“I’d always had the idea of my own store in the back of my mind, but the challenge was always how to bring in other aspects of sustainable fashion,” says Josefin Wanner. “This was a great opportunity to work with other brands and try something new.”
For Josefin and her partner James Fenwick, Tråd Collective offers new ways to shop sustainably in the community. Newly launched in the Headingley Central shopping centre in Leeds, the store brings together upcycled and pre-loved fashion with new pieces by sustainable brands. The focus is on natural fibres and the store is committed to being plastic-free – all part of its ethos supporting ethical, conscious, local shopping.
The idea was born from a New Year’s resolution in which the duo decided only to shop sustainably and quickly realised how difficult it was to identify sustainable brands. Spending long periods researching each brand before making a purchase was taking the fun out of shopping, and second-hand stores were often cramped and damp.
So Josefin and James thought about how to create something different: giving the people of Leeds a variety of curated sustainable fashion choices in a relaxed, Scandinavian-inspired environment influenced by Josefin’s Swedish heritage. ‘Tråd’ is the Swedish word for ‘thread’.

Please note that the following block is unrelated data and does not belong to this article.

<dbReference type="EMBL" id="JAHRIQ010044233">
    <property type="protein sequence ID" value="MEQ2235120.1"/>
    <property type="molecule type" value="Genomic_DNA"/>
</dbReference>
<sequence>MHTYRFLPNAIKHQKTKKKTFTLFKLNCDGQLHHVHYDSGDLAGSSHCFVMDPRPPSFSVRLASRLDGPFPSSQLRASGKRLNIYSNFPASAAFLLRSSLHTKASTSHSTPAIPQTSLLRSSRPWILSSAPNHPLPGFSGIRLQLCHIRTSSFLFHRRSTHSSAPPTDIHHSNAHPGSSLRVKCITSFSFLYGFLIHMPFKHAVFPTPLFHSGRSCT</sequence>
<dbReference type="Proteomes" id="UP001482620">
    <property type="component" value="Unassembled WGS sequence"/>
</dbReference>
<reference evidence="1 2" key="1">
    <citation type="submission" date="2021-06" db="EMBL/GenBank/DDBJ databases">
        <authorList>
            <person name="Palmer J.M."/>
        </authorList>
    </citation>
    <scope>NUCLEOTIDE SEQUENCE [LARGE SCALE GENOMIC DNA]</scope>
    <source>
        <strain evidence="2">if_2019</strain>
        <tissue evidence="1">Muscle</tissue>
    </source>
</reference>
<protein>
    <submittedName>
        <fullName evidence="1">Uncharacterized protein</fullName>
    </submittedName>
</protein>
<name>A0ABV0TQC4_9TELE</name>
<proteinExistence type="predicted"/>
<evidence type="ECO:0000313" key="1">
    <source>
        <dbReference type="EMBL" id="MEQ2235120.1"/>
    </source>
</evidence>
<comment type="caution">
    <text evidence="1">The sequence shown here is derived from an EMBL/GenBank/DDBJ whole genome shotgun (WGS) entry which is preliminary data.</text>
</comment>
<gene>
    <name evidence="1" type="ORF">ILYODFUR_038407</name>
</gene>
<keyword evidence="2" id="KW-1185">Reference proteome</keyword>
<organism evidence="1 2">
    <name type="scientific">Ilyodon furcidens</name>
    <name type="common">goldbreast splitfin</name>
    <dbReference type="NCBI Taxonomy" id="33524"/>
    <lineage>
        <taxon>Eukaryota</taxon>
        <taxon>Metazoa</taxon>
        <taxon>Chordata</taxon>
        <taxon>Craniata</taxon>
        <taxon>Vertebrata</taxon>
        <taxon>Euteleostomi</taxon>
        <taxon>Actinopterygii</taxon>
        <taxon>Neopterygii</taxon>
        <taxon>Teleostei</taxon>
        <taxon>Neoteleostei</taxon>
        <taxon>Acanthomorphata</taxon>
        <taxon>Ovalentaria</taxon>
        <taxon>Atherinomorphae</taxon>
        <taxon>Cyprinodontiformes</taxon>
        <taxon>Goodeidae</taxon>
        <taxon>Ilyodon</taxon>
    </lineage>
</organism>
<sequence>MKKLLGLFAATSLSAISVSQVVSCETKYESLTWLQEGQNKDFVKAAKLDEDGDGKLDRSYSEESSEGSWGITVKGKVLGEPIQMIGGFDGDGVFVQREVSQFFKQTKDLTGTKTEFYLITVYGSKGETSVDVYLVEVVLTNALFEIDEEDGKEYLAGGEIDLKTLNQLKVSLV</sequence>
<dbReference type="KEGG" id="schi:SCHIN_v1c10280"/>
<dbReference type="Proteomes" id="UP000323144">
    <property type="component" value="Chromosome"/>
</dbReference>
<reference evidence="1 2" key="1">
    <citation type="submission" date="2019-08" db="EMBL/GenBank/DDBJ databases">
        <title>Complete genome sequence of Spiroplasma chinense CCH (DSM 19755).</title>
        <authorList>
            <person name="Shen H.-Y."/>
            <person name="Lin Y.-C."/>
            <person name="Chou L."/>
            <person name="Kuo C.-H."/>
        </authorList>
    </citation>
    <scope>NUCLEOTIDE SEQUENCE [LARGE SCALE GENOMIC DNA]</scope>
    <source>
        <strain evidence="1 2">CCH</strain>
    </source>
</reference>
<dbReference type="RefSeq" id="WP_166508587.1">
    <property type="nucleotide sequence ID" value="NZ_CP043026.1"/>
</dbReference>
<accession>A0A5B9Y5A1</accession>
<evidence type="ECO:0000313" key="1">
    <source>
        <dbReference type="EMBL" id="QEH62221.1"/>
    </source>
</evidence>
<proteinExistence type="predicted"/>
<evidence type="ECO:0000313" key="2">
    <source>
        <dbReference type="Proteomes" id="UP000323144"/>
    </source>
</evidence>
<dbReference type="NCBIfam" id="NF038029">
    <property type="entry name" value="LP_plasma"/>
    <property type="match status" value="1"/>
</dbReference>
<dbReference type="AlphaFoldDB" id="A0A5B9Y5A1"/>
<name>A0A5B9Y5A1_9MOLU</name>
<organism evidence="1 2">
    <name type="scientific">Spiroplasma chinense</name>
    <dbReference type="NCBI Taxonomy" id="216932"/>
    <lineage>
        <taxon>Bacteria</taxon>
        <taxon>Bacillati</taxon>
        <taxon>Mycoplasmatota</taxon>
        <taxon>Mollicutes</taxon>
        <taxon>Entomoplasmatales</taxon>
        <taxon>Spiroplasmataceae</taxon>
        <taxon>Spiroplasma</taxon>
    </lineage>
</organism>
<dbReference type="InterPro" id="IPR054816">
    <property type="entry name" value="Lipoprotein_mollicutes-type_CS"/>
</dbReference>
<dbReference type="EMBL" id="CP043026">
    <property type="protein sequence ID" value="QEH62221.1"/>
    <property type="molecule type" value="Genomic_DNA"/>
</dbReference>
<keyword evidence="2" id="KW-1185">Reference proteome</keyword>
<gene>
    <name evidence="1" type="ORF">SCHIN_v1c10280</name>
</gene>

One of the core brands at Tråd Collective is Wanner Label, Josefin’s own upcycled fashion label, in which even the thread and buttons used to re-create each piece are either donated or second-hand. Every garment is unique and distinctive. In recognition of this low-waste approach, Josefin was runner-up in Future Fashion Factory’s 2020 Zero Waste Fashion Competition.
The designer has already set up a small studio inside the store to work on Wanner Label while giving customers an insight into the skills involved in making and re-making clothes. It has also enabled her to offer free alternations on every second-hand clothing purchase, addressing one of the challenges consumers face with pre-loved fashion.
“One reason a lot of people struggle with pre-loved clothing is that it’s hard to find the right size and fit,” Josefin says. “Alterations open more doors for people to buy second-hand and keep clothing out of landfill for longer. It’s been really popular so far.”
Alongside the carefully chosen pre-loved and upcycled garments, Tråd offers a platform to brands making new sustainable pieces. Through contacting wholesalers, dedicated Facebook groups, and even a chance meeting in Kirkgate Market in Leeds, Josefin has sought out new labels to join the collective.
Feminist t-shirt brand Muthaship and vegan jewellery company Olive and Hope are among the first sustainable brands in the store. Both are Yorkshire-based, reflecting a wider commitment to the fashion industry in the region, and in the local community, where Tråd Collective hopes to become a focal point for sustainable shopping.
“Working in my home studio had its advantages, but the change of environment has fuelled my creativity,” Josefin explains. “Having customers come in and ask questions gives me a new perspective, and hopefully we can help to educate customers about sustainable fashion at the same time.”